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Robust Optimization (RO) is a modeling methodology, combined with computational tools, to process optimization problems in which the data are uncertain and is only known to belong to some uncertainty set. The paper surveys the main results of RO as applied to uncertain linear, conic quadratic and semidefinite programming. For these cases, computationally tractable robust counterparts of uncertain problems are explicitly obtained, or good approximations of these counterparts are proposed, making RO a useful tool for realworld applications. We discuss some of these applications, specifically: antenna design, truss topology design and stability analysis/synthesis in uncertain dynamic systems. We also describe a case study of 90 LPs from the NETLIB collection. The study reveals that the feasibility properties of the usual solutions of real world LPs can be severely affected by small perturbations of the data and that the RO methodology can be successfully used to overcome this phenomenon. AMS 1991 subject classification. Primary: 90C05, 90C25, 90C30. OR/MS subject classification. Primary: Programming/Convex.
Uncertain convex programs: Randomized solutions and confidence levels
 MATH. PROGRAM., SER. A (2004)
, 2004
"... Many engineering problems can be cast as optimization problems subject to convex constraints that are parameterized by an uncertainty or ‘instance’ parameter. Two main approaches are generally available to tackle constrained optimization problems in presence of uncertainty: robust optimization and ..."
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Cited by 115 (14 self)
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Many engineering problems can be cast as optimization problems subject to convex constraints that are parameterized by an uncertainty or ‘instance’ parameter. Two main approaches are generally available to tackle constrained optimization problems in presence of uncertainty: robust optimization and chanceconstrained optimization. Robust optimization is a deterministic paradigm where one seeks a solution which simultaneously satisfies all possible constraint instances. In chanceconstrained optimization a probability distribution is instead assumed on the uncertain parameters, and the constraints are enforced up to a prespecified level of probability. Unfortunately however, both approaches lead to computationally intractable problem formulations. In this paper, we consider an alternative ‘randomized ’ or ‘scenario ’ approach for dealing with uncertainty in optimization, based on constraint sampling. In particular, we study the constrained optimization problem resulting by taking into account only a finite set of N constraints, chosen at random among the possible constraint instances of the uncertain problem. We show that the resulting randomized solution fails to satisfy only a small portion of the original constraints, provided that a sufficient number of samples is drawn. Our key result is to provide an efficient and explicit bound on the measure (probability or volume) of the original constraints that are possibly violated by the randomized solution. This volume rapidly decreases to zero as N is increased.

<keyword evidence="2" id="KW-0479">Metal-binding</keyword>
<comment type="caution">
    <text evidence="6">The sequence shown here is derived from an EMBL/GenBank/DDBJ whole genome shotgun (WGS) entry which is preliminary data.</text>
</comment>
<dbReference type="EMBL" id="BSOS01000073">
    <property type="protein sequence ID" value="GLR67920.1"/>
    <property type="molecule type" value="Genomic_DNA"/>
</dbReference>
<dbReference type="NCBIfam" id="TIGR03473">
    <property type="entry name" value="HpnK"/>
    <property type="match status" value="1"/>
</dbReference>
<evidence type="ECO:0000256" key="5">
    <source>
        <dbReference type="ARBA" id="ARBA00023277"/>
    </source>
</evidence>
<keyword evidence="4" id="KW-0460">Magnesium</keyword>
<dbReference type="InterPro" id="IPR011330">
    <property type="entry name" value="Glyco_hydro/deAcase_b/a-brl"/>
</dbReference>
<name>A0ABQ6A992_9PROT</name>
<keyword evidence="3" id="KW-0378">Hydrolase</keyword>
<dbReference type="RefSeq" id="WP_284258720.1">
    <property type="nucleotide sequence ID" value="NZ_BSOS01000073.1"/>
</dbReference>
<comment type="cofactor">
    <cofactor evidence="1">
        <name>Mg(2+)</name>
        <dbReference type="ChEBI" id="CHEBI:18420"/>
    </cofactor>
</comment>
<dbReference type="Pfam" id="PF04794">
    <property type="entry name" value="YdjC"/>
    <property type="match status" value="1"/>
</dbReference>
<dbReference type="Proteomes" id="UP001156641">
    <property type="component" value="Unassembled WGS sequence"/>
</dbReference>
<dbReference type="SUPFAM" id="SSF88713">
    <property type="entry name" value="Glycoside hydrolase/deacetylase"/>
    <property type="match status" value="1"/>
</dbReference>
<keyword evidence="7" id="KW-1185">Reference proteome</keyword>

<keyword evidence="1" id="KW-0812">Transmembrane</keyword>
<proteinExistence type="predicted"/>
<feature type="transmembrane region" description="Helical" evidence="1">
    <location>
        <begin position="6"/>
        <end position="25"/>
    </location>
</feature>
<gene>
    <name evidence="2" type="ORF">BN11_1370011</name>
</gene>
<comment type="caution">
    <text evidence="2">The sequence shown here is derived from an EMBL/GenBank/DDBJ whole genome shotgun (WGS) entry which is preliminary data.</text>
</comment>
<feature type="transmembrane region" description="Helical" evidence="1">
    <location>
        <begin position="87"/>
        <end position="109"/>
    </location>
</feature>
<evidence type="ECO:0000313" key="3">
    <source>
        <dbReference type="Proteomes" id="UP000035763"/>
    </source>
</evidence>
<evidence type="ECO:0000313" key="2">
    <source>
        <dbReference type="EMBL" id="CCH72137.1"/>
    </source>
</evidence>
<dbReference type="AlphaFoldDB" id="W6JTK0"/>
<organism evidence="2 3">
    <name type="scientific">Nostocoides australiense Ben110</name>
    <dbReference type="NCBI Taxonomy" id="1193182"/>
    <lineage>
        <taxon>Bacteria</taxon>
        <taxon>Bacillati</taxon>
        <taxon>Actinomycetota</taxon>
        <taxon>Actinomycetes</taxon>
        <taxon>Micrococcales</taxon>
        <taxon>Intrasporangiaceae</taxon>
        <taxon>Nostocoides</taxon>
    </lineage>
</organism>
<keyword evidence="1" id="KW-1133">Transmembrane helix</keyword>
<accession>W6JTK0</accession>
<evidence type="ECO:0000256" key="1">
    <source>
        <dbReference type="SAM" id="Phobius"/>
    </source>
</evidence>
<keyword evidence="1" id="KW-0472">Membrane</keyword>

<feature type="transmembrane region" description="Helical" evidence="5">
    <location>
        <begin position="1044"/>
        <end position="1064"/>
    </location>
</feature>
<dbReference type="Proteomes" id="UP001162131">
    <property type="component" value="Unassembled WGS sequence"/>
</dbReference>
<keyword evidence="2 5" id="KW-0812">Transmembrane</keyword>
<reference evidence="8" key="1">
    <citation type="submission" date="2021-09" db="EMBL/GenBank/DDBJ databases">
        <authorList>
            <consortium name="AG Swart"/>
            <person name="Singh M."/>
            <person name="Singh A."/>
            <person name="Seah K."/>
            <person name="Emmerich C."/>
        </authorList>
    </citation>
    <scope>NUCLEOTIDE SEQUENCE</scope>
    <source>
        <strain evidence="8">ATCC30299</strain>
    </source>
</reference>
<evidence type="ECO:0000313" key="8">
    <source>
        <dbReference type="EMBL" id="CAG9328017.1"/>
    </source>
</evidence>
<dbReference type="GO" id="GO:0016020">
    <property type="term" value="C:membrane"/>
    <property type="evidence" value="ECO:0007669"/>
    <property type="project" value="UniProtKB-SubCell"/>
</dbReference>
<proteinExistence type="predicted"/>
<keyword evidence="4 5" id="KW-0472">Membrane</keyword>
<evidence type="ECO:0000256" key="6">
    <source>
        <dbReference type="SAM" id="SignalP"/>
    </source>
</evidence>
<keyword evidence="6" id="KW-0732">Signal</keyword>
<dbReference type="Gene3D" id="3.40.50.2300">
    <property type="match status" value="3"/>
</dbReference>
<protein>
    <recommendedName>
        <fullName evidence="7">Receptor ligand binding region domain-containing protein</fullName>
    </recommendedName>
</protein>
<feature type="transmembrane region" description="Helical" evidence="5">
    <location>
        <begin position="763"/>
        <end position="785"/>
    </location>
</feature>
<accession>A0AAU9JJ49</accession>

Theory and applications of Robust Optimization
, 2007
"... In this paper we survey the primary research, both theoretical and applied, in the field of Robust Optimization (RO). Our focus will be on the computational attractiveness of RO approaches, as well as the modeling power and broad applicability of the methodology. In addition to surveying the most pr ..."
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Cited by 110 (16 self)
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In this paper we survey the primary research, both theoretical and applied, in the field of Robust Optimization (RO). Our focus will be on the computational attractiveness of RO approaches, as well as the modeling power and broad applicability of the methodology. In addition to surveying the most prominent theoretical results of RO over the past decade, we will also present some recent results linking RO to adaptable models for multistage decisionmaking problems. Finally, we will highlight successful applications of RO across a wide spectrum of domains, including, but not limited to, finance, statistics, learning, and engineering.